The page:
We received a spam sample that spoofs its 'From' field to look like an email report from the United States Computer Emergency Readiness Team or the US-CERT. It's a bit of an irony that the sample purportedly came from them since the US-CERT aims to protect the nation's Internet infrastructure. The US-CERT also coordinates defense against cyber attacks across the nation. A screenshot of the spammed message can be seen below.
The email is crafted to appear as a phishing incident report. It is also accompanied by a fake incident number. The email includes an attached .ZIP file, which supposedly contains a more detailed incident report. However, the file contains is actually an executable file named EML.EXE.
Upon further examination, the said file is malicious and detected as TSPY_ZBOT.HUY, which is designed to steal information from users. ZBOT variants typically access a URL where these retrieve a configuration file containing the list of websites these will monitor and steal information.
Some reports note that US-CERT says that the malware is targeting 'a large number of private sector organizations, as well as federal, state and local governments.' This suggests that it targets anti-phishing researchers. However, this case shows that cybercriminals seem to be casting a much wider net by targeting a range of domains and some very consumer-oriented email addresses. Upon gathering more samples, we found samples with random domains which don't belong to any business entity. Thus, this attack may not be targeted to any specific organization.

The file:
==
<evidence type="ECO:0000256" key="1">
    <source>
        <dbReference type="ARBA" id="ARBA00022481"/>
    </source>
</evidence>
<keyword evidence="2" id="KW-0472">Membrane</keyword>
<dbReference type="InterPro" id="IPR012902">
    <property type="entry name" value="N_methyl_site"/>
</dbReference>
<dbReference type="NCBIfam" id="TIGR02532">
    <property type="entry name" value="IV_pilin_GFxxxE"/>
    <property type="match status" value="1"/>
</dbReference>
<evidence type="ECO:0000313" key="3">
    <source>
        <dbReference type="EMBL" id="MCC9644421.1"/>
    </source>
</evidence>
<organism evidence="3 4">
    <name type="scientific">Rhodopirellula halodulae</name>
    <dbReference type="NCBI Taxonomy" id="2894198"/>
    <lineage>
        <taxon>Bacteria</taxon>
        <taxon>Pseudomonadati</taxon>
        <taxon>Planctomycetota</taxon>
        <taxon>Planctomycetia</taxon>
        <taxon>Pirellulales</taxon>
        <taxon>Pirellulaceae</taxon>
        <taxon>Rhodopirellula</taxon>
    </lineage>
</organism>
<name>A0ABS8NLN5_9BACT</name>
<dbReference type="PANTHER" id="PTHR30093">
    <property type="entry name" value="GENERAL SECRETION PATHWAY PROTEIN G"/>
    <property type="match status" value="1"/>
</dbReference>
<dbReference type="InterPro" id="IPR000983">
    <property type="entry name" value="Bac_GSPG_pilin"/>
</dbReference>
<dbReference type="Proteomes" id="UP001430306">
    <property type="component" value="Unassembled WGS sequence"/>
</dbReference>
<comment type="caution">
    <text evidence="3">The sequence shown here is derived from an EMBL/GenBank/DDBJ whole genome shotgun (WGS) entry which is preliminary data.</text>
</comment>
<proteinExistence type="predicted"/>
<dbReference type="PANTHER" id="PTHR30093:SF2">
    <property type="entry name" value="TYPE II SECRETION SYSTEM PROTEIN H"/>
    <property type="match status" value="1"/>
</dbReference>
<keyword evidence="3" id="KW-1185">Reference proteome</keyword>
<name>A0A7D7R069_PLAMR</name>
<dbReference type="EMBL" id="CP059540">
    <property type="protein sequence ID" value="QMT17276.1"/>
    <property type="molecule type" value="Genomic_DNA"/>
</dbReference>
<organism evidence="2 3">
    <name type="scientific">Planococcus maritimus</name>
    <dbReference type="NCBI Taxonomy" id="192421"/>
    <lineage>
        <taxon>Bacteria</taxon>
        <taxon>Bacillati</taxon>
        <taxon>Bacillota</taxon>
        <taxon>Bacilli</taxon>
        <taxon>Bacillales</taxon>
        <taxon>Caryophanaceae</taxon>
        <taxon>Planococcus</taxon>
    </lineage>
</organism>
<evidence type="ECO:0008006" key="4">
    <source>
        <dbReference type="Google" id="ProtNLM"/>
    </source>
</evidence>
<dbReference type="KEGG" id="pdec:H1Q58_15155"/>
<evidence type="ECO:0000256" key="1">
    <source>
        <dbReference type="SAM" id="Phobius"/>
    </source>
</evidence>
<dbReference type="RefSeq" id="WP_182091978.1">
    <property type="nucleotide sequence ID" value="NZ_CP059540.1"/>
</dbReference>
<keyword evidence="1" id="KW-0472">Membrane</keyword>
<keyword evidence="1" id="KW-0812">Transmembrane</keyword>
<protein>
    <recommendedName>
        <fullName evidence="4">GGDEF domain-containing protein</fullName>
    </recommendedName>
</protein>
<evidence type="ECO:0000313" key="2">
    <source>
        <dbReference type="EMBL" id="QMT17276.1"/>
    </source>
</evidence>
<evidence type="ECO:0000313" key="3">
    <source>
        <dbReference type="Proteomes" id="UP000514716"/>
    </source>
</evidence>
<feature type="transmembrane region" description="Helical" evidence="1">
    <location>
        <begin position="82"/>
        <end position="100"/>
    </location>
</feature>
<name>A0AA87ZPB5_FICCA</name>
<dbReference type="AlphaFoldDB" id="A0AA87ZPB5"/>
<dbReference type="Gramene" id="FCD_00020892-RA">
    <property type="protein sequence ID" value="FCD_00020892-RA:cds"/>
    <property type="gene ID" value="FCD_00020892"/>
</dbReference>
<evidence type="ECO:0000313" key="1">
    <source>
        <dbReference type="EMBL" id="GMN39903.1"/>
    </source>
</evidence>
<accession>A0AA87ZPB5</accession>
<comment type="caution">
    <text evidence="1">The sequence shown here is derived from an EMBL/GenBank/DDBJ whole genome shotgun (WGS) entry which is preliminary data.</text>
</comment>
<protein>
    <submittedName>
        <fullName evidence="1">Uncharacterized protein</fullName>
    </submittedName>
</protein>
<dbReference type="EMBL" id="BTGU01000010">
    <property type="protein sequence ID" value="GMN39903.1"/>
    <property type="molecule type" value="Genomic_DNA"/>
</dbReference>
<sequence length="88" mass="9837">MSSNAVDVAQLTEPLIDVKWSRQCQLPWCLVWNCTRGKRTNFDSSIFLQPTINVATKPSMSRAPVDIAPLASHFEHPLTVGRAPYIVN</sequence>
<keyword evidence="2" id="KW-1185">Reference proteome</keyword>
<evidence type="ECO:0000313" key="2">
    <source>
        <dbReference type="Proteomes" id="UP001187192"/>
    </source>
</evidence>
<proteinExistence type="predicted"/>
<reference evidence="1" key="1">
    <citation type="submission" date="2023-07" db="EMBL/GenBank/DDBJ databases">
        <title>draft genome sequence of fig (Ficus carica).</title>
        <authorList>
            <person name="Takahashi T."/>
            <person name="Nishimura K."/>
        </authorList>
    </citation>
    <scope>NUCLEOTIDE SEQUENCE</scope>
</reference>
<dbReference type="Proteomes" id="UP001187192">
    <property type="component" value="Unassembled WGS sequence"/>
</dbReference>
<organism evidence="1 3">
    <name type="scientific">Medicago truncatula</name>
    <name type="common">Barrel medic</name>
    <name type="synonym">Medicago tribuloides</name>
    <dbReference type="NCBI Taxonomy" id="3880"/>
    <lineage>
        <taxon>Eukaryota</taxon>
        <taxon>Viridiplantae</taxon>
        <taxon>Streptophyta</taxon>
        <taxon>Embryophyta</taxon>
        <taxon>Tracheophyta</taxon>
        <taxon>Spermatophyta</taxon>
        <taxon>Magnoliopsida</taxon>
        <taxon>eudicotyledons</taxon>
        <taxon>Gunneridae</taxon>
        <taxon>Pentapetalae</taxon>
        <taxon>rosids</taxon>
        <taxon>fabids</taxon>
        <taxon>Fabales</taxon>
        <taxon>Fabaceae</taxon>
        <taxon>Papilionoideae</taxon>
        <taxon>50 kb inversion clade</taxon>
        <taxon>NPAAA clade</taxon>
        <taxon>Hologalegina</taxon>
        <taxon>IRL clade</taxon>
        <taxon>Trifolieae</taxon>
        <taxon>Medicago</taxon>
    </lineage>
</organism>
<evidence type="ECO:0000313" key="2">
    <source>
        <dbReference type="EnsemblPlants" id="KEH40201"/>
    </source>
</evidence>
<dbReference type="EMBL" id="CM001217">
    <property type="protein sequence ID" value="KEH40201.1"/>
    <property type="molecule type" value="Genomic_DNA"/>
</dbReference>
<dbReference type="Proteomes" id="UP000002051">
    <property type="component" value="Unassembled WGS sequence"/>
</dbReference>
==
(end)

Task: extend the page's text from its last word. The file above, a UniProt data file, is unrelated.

The people behind this attack may have used US-CERT to make the spam seem legitimate and to gain the trust of potential recipients. US-CERT has since released a public advisory about this attack on their website. We advise all users to be cautious of whatever comes through their email inbox. Always double check the contents of attached files before opening or extracting them.